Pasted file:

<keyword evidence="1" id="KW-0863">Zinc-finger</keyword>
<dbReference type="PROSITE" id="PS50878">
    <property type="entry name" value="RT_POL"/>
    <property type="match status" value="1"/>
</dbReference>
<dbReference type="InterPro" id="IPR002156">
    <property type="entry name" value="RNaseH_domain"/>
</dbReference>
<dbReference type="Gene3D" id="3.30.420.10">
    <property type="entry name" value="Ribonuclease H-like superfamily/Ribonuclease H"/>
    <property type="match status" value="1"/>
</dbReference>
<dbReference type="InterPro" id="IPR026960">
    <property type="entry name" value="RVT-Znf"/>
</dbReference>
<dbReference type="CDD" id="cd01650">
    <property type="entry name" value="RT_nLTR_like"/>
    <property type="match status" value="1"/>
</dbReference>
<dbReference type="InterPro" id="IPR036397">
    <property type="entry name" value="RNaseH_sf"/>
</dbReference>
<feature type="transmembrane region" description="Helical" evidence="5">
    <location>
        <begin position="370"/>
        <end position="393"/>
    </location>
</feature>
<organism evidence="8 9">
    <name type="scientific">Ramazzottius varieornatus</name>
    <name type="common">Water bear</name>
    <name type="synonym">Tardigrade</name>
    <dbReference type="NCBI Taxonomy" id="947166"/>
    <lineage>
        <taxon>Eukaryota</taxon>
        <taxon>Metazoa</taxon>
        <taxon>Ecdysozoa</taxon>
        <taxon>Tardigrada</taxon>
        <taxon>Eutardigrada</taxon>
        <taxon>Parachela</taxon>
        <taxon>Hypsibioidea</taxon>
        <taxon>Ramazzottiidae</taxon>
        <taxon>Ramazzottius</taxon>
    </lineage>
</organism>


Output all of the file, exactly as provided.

<keyword evidence="1" id="KW-0863">Zinc-finger</keyword>
<dbReference type="PROSITE" id="PS50878">
    <property type="entry name" value="RT_POL"/>
    <property type="match status" value="1"/>
</dbReference>
<dbReference type="InterPro" id="IPR002156">
    <property type="entry name" value="RNaseH_domain"/>
</dbReference>
<dbReference type="Gene3D" id="3.30.420.10">
    <property type="entry name" value="Ribonuclease H-like superfamily/Ribonuclease H"/>
    <property type="match status" value="1"/>
</dbReference>
<dbReference type="InterPro" id="IPR026960">
    <property type="entry name" value="RVT-Znf"/>
</dbReference>
<dbReference type="CDD" id="cd01650">
    <property type="entry name" value="RT_nLTR_like"/>
    <property type="match status" value="1"/>
</dbReference>
<dbReference type="InterPro" id="IPR036397">
    <property type="entry name" value="RNaseH_sf"/>
</dbReference>
<feature type="transmembrane region" description="Helical" evidence="5">
    <location>
        <begin position="370"/>
        <end position="393"/>
    </location>
</feature>
<organism evidence="8 9">
    <name type="scientific">Ramazzottius varieornatus</name>
    <name type="common">Water bear</name>
    <name type="synonym">Tardigrade</name>
    <dbReference type="NCBI Taxonomy" id="947166"/>
    <lineage>
        <taxon>Eukaryota</taxon>
        <taxon>Metazoa</taxon>
        <taxon>Ecdysozoa</taxon>
        <taxon>Tardigrada</taxon>
        <taxon>Eutardigrada</taxon>
        <taxon>Parachela</taxon>
        <taxon>Hypsibioidea</taxon>
        <taxon>Ramazzottiidae</taxon>
        <taxon>Ramazzottius</taxon>
    </lineage>
</organism>